BWW Review: MARY STUART, Duke of York's Theatre

BWW Review: MARY STUART, Duke of York's Theatre

"Heads." One word, and one coin toss, decides which roles Juliet Stevenson and Lia Williams will play on the night: Mary Queen of Scots, or her rival Elizabeth I. Last night Williams took the latter - the company immediately bowing to her. It was a comic moment that underlined a key theme: fortune is fickle, and power is a mirage.

BWW Review: MARY STUART, Duke of York's TheatreRobert Icke's modern-dress version of Friedrich Schiller's play had an acclaimed run at the Almeida in 2016. Now in the West End, the political context has shifted around it, but this complex, intricate study of leadership - specifically female leadership - in a fractiously divided nation remains exceedingly resonant.

The coin toss is far from theatrical gimmick, instead making it very clear how easily history might have shifted in the other direction, and how slippery the language of legitimacy and illegitimacy is: who defines monarch and pretender, refugee and traitor, royal and bastard, sister and enemy, true believer and blasphemer.

The Catholic Mary relies on that bond to save her: "You think a queen would kill a queen?" Yet her very similarity to Protestant Elizabeth, her insistence on equality of status and right to rule, is what makes her such a lethal threat.

Williams and Stevenson begin dressed identically, in androgynous black velvet suits; when the coin lands, the latter is stripped of her jacket, but the link remains. As Mary notes, "outward trappings" do not make a queen; her imprisonment and loss of possessions aren't enough to deny her claim, nurtured through a very different upbringing to Elizabeth's.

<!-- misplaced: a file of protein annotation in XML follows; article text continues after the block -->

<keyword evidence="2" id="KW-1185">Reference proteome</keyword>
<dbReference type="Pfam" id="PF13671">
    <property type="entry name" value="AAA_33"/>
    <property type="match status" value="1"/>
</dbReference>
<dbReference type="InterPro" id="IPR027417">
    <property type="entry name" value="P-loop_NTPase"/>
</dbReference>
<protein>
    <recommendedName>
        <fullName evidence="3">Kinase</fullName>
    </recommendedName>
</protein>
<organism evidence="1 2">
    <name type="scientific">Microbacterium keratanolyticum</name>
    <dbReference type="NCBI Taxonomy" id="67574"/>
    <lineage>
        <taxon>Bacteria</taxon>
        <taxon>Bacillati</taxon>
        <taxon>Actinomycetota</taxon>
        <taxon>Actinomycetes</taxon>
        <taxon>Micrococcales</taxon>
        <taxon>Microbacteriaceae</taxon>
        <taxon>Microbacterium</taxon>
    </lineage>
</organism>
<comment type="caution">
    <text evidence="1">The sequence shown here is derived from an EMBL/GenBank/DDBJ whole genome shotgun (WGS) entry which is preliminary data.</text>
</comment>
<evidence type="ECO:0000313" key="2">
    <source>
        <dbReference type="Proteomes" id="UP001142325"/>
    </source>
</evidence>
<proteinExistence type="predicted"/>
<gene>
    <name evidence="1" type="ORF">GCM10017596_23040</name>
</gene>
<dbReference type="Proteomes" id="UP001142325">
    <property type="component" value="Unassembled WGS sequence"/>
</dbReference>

Icke's adaptation emphasises the performative qualities of monarchy and of femininity. Stevenson's Mary - seemingly a dedicated, thoughtful public servant driven to despair by being deprived of her mission - subtly switches (male-constructed) guises in order to influence those around her: damsel, lover, ruler, mother, martyr. The men of court fear women's weapons: beauty, "crocodile tears". They should fear their shrewd calculation as well.

It's most striking while in the court of Williams' sardonic, self-aware Elizabeth. Though she has a masculine swagger to her movement - the contemptuous flick of a cigarette, the pally physicality with her lads - she understands her role when keeping the French ambassador on the hook during cagey marriage talk, and releases a simmering sensuality in her interactions with Leicester.

Leicester is another mask-wearer: playing different roles with each queen. So, too, is the undercover agent Mortimer, and there's strong work from both John Light and Rudi Dharmalingam in making their convictions (whether real or constructed) appropriately persuasive, as well as a great black-comic beat when one sells out the other.

There's sterling support, too, from Elliot Levey as the wry, omniscient Burleigh, who creates the political smokescreen for "justice" to be served, Michael Byrne as the passionate Talbot, and David Jonsson Fray as the hapless Davison, tasked with interpreting a monarch's ambivalence.

Though perhaps overemphasised, it's fascinating to see how not just one but both queens are imprisoned: one literally held against her will in Fotheringhay Castle, but the other trapped by social and courtly constraints, by dangerously changeable public opinion, and by a cage of solitude.

In a stunning climactic sequence - gorgeously accompanied by an original Laura Marling song - Elizabeth is stuffed into her royal dress: the bodice that constrains like a straitjacket, the voluminous skirts and sleeves that bury movement, the white mask hiding her real face. She is a woman trapped inside a doll, a person sacrificed to the crown. Which queen does the screech of the axe really liberate, and which does it doom?

Hildegard Bechtler's stone-walled set is brilliantly evocative: a castle and a dungeon, and the boxing ring in which the two challengers finally meet. The central revolve emphasises the turn of history, so easily changed by one person or one moment.

If occasionally overwrought, Icke has wrested a vital modern thriller out of Schiller's 1800 play: one teeming with spies and assassins, breathless twists, moral and political quandaries, and all-too-contemporary issues.

Mary Stuart at Duke of York's Theatre until 31 March

Read our interview with Rudi Dharmalingam

Photo credit: Manuel Harlan

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From This Author Marianka Swain